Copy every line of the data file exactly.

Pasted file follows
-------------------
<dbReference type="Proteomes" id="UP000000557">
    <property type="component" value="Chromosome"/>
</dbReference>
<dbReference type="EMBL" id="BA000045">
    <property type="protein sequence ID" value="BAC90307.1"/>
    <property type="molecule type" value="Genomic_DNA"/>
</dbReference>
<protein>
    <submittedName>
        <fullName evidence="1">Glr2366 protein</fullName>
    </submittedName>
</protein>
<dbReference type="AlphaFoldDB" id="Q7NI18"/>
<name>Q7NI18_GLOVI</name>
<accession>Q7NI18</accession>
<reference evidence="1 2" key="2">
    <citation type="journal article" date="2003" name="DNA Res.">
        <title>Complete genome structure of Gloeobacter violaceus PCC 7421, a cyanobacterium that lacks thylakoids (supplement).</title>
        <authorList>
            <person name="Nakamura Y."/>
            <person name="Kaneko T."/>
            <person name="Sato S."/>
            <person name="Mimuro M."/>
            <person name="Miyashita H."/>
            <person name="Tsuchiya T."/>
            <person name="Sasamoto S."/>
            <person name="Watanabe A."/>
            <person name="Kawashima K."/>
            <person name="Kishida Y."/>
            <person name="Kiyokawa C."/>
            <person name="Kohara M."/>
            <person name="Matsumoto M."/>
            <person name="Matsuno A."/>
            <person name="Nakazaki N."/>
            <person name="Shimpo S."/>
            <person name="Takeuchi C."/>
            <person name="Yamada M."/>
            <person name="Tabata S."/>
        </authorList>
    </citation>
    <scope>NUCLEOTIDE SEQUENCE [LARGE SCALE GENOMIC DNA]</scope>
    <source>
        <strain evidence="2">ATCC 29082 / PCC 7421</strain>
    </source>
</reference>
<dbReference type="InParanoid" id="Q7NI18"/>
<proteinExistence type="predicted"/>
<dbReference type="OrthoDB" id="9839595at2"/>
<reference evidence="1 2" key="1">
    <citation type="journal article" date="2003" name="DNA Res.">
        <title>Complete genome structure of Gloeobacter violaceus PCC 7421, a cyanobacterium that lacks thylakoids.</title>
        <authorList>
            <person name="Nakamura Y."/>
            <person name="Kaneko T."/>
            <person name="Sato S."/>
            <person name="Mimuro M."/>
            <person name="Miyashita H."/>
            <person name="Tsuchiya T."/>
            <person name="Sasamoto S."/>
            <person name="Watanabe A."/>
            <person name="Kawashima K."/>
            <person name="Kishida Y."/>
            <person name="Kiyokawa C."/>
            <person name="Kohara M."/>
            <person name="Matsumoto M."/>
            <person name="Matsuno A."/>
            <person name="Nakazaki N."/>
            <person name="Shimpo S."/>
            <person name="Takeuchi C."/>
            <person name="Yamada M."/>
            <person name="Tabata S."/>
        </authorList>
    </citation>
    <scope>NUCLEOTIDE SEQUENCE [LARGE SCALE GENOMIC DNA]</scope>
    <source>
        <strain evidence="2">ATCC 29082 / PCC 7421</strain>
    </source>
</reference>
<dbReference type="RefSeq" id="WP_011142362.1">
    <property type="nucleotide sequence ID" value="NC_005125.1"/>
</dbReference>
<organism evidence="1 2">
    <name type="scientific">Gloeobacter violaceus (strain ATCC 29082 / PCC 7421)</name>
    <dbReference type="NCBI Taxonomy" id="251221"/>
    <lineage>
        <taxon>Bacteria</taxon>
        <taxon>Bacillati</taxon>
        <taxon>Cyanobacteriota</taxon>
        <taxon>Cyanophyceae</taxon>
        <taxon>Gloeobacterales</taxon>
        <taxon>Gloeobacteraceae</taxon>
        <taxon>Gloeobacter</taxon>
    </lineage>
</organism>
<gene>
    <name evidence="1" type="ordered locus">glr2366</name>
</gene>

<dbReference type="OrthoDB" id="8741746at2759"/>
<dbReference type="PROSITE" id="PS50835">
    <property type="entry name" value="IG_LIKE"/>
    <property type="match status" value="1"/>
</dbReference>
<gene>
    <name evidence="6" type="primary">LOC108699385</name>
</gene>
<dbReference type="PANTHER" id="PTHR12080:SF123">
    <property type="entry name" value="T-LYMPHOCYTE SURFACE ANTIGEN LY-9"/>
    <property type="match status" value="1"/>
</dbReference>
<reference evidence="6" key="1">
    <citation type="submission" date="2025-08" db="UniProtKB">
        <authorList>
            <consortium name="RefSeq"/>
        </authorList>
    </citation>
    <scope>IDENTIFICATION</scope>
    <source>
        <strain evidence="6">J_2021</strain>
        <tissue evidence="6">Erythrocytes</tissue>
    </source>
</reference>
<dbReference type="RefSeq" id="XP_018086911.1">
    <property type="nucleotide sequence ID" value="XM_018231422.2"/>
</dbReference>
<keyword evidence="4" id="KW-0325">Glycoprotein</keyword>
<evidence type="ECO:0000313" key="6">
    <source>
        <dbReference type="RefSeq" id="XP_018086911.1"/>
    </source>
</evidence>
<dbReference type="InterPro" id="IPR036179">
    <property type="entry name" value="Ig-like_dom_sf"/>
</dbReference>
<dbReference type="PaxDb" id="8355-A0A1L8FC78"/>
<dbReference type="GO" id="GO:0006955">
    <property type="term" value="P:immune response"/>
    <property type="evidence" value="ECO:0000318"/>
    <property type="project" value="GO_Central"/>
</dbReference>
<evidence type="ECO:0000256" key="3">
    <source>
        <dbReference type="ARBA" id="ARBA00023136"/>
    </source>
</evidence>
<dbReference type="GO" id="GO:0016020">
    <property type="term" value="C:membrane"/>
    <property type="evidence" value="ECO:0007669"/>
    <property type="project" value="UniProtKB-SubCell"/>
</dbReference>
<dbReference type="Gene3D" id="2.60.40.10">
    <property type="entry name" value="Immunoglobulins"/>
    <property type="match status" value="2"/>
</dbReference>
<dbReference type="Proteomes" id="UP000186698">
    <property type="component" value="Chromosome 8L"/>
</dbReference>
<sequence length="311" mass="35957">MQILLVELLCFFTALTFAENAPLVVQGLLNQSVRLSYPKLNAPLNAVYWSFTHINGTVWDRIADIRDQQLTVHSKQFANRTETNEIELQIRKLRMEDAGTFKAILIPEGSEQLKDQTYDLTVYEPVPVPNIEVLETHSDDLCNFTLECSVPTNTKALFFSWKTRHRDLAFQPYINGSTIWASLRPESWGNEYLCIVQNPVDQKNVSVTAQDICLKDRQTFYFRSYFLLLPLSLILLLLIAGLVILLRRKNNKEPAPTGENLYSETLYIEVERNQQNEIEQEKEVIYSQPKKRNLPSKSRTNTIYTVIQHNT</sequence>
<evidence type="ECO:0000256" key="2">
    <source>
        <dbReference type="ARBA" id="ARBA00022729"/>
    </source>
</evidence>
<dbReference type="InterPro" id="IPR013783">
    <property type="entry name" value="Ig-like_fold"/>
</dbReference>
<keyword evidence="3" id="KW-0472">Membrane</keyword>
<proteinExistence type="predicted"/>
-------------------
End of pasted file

<dbReference type="Proteomes" id="UP000000557">
    <property type="component" value="Chromosome"/>
</dbReference>
<dbReference type="EMBL" id="BA000045">
    <property type="protein sequence ID" value="BAC90307.1"/>
    <property type="molecule type" value="Genomic_DNA"/>
</dbReference>
<protein>
    <submittedName>
        <fullName evidence="1">Glr2366 protein</fullName>
    </submittedName>
</protein>
<dbReference type="AlphaFoldDB" id="Q7NI18"/>
<name>Q7NI18_GLOVI</name>
<accession>Q7NI18</accession>
<reference evidence="1 2" key="2">
    <citation type="journal article" date="2003" name="DNA Res.">
        <title>Complete genome structure of Gloeobacter violaceus PCC 7421, a cyanobacterium that lacks thylakoids (supplement).</title>
        <authorList>
            <person name="Nakamura Y."/>
            <person name="Kaneko T."/>
            <person name="Sato S."/>
            <person name="Mimuro M."/>
            <person name="Miyashita H."/>
            <person name="Tsuchiya T."/>
            <person name="Sasamoto S."/>
            <person name="Watanabe A."/>
            <person name="Kawashima K."/>
            <person name="Kishida Y."/>
            <person name="Kiyokawa C."/>
            <person name="Kohara M."/>
            <person name="Matsumoto M."/>
            <person name="Matsuno A."/>
            <person name="Nakazaki N."/>
            <person name="Shimpo S."/>
            <person name="Takeuchi C."/>
            <person name="Yamada M."/>
            <person name="Tabata S."/>
        </authorList>
    </citation>
    <scope>NUCLEOTIDE SEQUENCE [LARGE SCALE GENOMIC DNA]</scope>
    <source>
        <strain evidence="2">ATCC 29082 / PCC 7421</strain>
    </source>
</reference>
<dbReference type="InParanoid" id="Q7NI18"/>
<proteinExistence type="predicted"/>
<dbReference type="OrthoDB" id="9839595at2"/>
<reference evidence="1 2" key="1">
    <citation type="journal article" date="2003" name="DNA Res.">
        <title>Complete genome structure of Gloeobacter violaceus PCC 7421, a cyanobacterium that lacks thylakoids.</title>
        <authorList>
            <person name="Nakamura Y."/>
            <person name="Kaneko T."/>
            <person name="Sato S."/>
            <person name="Mimuro M."/>
            <person name="Miyashita H."/>
            <person name="Tsuchiya T."/>
            <person name="Sasamoto S."/>
            <person name="Watanabe A."/>
            <person name="Kawashima K."/>
            <person name="Kishida Y."/>
            <person name="Kiyokawa C."/>
            <person name="Kohara M."/>
            <person name="Matsumoto M."/>
            <person name="Matsuno A."/>
            <person name="Nakazaki N."/>
            <person name="Shimpo S."/>
            <person name="Takeuchi C."/>
            <person name="Yamada M."/>
            <person name="Tabata S."/>
        </authorList>
    </citation>
    <scope>NUCLEOTIDE SEQUENCE [LARGE SCALE GENOMIC DNA]</scope>
    <source>
        <strain evidence="2">ATCC 29082 / PCC 7421</strain>
    </source>
</reference>
<dbReference type="RefSeq" id="WP_011142362.1">
    <property type="nucleotide sequence ID" value="NC_005125.1"/>
</dbReference>
<organism evidence="1 2">
    <name type="scientific">Gloeobacter violaceus (strain ATCC 29082 / PCC 7421)</name>
    <dbReference type="NCBI Taxonomy" id="251221"/>
    <lineage>
        <taxon>Bacteria</taxon>
        <taxon>Bacillati</taxon>
        <taxon>Cyanobacteriota</taxon>
        <taxon>Cyanophyceae</taxon>
        <taxon>Gloeobacterales</taxon>
        <taxon>Gloeobacteraceae</taxon>
        <taxon>Gloeobacter</taxon>
    </lineage>
</organism>
<gene>
    <name evidence="1" type="ordered locus">glr2366</name>
</gene>

<dbReference type="OrthoDB" id="8741746at2759"/>
<dbReference type="PROSITE" id="PS50835">
    <property type="entry name" value="IG_LIKE"/>
    <property type="match status" value="1"/>
</dbReference>
<gene>
    <name evidence="6" type="primary">LOC108699385</name>
</gene>
<dbReference type="PANTHER" id="PTHR12080:SF123">
    <property type="entry name" value="T-LYMPHOCYTE SURFACE ANTIGEN LY-9"/>
    <property type="match status" value="1"/>
</dbReference>
<reference evidence="6" key="1">
    <citation type="submission" date="2025-08" db="UniProtKB">
        <authorList>
            <consortium name="RefSeq"/>
        </authorList>
    </citation>
    <scope>IDENTIFICATION</scope>
    <source>
        <strain evidence="6">J_2021</strain>
        <tissue evidence="6">Erythrocytes</tissue>
    </source>
</reference>
<dbReference type="RefSeq" id="XP_018086911.1">
    <property type="nucleotide sequence ID" value="XM_018231422.2"/>
</dbReference>
<keyword evidence="4" id="KW-0325">Glycoprotein</keyword>
<evidence type="ECO:0000313" key="6">
    <source>
        <dbReference type="RefSeq" id="XP_018086911.1"/>
    </source>
</evidence>
<dbReference type="InterPro" id="IPR036179">
    <property type="entry name" value="Ig-like_dom_sf"/>
</dbReference>
<dbReference type="PaxDb" id="8355-A0A1L8FC78"/>
<dbReference type="GO" id="GO:0006955">
    <property type="term" value="P:immune response"/>
    <property type="evidence" value="ECO:0000318"/>
    <property type="project" value="GO_Central"/>
</dbReference>
<evidence type="ECO:0000256" key="3">
    <source>
        <dbReference type="ARBA" id="ARBA00023136"/>
    </source>
</evidence>
<dbReference type="GO" id="GO:0016020">
    <property type="term" value="C:membrane"/>
    <property type="evidence" value="ECO:0007669"/>
    <property type="project" value="UniProtKB-SubCell"/>
</dbReference>
<dbReference type="Gene3D" id="2.60.40.10">
    <property type="entry name" value="Immunoglobulins"/>
    <property type="match status" value="2"/>
</dbReference>
<dbReference type="Proteomes" id="UP000186698">
    <property type="component" value="Chromosome 8L"/>
</dbReference>
<sequence length="311" mass="35957">MQILLVELLCFFTALTFAENAPLVVQGLLNQSVRLSYPKLNAPLNAVYWSFTHINGTVWDRIADIRDQQLTVHSKQFANRTETNEIELQIRKLRMEDAGTFKAILIPEGSEQLKDQTYDLTVYEPVPVPNIEVLETHSDDLCNFTLECSVPTNTKALFFSWKTRHRDLAFQPYINGSTIWASLRPESWGNEYLCIVQNPVDQKNVSVTAQDICLKDRQTFYFRSYFLLLPLSLILLLLIAGLVILLRRKNNKEPAPTGENLYSETLYIEVERNQQNEIEQEKEVIYSQPKKRNLPSKSRTNTIYTVIQHNT</sequence>
<evidence type="ECO:0000256" key="2">
    <source>
        <dbReference type="ARBA" id="ARBA00022729"/>
    </source>
</evidence>
<dbReference type="InterPro" id="IPR013783">
    <property type="entry name" value="Ig-like_fold"/>
</dbReference>
<keyword evidence="3" id="KW-0472">Membrane</keyword>
<proteinExistence type="predicted"/>